Agave – Linnaeus (1753)
Greek: agauos = of kings and heros, illustrious, hence noble

Over 300 species of Agave have been described, but only about 200 are currently recognised. Most species are monocarpic, although a few can flower several times during their life. The flowers are “perfect” with both male and female parts. Many species of Agave are bat pollinated and produce musky perfumes as attractants. Others produce sweeter odours to attract insects.

Most Agaves consist of rosettes of thick, hard, rigid but succulent leaves often with marginal teeth and usually with a lethally sharp terminal spine. Prolific vegetative growth and offsetting at the base of the plant or through stolons, usually maintains a clump of plants thus compensating for loss of flowering rosettes. A few species remain solitary, relying on seed production for survival of the species.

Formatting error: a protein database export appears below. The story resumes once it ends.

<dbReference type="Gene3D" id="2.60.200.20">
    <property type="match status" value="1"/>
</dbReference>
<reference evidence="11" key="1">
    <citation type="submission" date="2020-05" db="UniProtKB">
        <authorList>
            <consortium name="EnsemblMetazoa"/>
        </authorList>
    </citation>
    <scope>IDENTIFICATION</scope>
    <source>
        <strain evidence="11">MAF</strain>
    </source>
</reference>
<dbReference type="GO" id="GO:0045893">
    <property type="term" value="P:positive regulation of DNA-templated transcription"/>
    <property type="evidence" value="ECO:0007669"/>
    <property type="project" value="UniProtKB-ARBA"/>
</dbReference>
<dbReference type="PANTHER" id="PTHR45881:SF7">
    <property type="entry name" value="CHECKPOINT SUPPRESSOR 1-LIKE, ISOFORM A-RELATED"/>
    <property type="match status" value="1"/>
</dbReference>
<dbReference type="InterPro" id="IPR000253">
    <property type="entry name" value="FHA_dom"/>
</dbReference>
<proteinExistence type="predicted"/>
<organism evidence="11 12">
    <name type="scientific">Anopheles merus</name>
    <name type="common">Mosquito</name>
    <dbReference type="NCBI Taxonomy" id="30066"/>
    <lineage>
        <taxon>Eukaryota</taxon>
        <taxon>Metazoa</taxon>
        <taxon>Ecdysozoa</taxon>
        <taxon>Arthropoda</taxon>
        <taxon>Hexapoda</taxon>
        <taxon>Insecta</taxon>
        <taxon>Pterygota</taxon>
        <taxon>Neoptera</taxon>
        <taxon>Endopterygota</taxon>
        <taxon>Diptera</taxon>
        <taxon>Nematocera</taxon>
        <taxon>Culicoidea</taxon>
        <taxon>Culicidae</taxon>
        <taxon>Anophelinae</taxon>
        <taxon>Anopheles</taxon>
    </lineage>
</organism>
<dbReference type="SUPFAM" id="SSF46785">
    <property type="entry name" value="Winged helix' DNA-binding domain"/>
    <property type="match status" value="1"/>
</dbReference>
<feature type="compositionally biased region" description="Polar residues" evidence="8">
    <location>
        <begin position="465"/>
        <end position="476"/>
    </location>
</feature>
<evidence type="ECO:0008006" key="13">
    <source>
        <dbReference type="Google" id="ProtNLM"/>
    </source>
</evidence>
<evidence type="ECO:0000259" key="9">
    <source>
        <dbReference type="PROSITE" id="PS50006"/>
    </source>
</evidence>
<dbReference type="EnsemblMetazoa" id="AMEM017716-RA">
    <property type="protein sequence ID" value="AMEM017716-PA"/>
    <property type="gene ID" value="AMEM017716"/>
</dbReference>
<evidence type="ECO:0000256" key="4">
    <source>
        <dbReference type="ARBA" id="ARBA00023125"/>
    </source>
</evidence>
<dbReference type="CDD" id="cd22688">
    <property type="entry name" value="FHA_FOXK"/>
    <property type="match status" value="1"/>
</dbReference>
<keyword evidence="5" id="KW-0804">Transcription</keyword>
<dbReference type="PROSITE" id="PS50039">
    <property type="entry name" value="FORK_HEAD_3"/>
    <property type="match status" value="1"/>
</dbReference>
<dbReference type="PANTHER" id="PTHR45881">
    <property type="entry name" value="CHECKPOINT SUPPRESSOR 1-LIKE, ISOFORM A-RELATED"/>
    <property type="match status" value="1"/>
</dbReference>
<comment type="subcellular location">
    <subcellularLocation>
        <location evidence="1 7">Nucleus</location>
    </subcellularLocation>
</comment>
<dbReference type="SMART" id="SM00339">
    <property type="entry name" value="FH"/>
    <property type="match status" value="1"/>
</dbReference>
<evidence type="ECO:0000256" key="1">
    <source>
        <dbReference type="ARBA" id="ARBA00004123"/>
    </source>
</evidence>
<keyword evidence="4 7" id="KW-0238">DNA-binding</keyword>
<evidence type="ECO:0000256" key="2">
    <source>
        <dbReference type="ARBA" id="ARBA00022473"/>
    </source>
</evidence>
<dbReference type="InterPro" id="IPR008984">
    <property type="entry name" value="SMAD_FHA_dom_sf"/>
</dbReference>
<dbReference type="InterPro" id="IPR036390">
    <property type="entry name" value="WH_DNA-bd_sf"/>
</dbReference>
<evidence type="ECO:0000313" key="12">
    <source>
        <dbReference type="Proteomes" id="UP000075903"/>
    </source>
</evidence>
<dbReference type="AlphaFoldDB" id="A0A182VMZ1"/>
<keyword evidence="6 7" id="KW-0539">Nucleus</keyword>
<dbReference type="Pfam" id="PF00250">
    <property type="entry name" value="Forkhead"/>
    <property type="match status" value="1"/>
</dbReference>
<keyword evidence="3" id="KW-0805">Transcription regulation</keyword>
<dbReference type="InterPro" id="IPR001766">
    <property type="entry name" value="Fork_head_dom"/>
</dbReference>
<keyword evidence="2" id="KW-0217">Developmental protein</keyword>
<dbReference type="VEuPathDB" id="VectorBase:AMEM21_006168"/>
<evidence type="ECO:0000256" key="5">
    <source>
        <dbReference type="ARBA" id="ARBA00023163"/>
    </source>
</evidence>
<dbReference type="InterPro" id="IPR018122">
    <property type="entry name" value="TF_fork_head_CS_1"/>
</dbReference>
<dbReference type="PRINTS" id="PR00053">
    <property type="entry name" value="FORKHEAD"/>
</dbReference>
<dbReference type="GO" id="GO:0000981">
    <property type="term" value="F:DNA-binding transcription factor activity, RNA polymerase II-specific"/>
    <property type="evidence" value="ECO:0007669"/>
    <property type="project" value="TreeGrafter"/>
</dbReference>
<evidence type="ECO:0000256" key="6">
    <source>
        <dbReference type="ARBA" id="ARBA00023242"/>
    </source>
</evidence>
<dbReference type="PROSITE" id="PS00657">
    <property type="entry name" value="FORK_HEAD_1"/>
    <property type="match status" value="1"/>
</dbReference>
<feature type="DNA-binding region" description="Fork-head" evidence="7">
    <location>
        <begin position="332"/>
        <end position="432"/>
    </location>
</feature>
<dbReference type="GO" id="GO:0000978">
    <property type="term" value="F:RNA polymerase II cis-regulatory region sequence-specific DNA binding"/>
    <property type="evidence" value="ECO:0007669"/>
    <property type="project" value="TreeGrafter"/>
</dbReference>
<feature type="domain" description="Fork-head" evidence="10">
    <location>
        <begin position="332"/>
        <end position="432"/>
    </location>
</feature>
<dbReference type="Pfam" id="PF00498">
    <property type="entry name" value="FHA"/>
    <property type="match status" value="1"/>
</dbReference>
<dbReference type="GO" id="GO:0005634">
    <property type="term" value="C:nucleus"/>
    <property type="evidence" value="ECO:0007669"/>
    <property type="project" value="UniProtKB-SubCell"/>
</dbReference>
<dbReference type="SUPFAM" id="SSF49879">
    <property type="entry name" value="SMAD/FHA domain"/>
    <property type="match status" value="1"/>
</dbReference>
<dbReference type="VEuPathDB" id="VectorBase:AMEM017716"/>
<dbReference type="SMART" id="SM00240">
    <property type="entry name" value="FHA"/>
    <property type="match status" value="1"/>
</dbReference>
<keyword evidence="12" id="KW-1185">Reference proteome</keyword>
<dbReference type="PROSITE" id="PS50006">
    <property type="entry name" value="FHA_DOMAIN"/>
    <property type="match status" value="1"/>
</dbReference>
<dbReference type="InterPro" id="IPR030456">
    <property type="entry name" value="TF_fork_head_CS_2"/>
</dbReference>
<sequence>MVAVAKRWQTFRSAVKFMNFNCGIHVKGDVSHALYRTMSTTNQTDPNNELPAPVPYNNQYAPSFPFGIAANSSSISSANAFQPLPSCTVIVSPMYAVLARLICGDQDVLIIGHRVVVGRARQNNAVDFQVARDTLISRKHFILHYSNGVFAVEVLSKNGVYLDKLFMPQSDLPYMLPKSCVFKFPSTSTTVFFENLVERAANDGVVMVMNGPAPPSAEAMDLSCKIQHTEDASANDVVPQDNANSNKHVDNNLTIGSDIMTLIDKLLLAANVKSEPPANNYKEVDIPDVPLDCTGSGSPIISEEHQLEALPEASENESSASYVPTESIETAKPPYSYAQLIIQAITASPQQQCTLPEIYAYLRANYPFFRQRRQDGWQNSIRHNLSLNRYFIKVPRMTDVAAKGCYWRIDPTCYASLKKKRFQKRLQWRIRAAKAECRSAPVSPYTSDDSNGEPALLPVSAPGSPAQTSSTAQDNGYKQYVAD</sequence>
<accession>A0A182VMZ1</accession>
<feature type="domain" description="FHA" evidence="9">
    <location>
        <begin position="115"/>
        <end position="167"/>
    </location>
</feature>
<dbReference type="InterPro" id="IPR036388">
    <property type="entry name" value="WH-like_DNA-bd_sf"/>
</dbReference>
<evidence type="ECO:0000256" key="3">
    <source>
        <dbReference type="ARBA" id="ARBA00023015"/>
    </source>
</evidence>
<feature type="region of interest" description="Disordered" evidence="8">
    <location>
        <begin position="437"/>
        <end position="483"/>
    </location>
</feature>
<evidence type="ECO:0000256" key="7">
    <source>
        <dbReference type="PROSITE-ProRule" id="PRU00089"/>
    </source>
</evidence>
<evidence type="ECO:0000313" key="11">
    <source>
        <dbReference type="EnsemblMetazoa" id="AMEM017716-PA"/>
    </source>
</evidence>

The interior of the leaves contains longitudinal fibres representing the vascular system. Agave leaf fibre was used by native Americans. Agave fibre from a range of species is of commercial importance, with the best quality fibre coming from the youngest leaves. Sisal (hemp) made from cultivated Agave sisalana is used to make clothing and rugs.

Carbohydrates stored in the core of several species of Agave were fermented by native Americans to make a beverage called pulque which was used in religious ceremonies. Distillation of a similar ferment made from the developing Agave flower bud is the basis for modern production of Mezcal. Only if made from the Blue Agave within Tequila, Mexico can the distillate be called Tequila.
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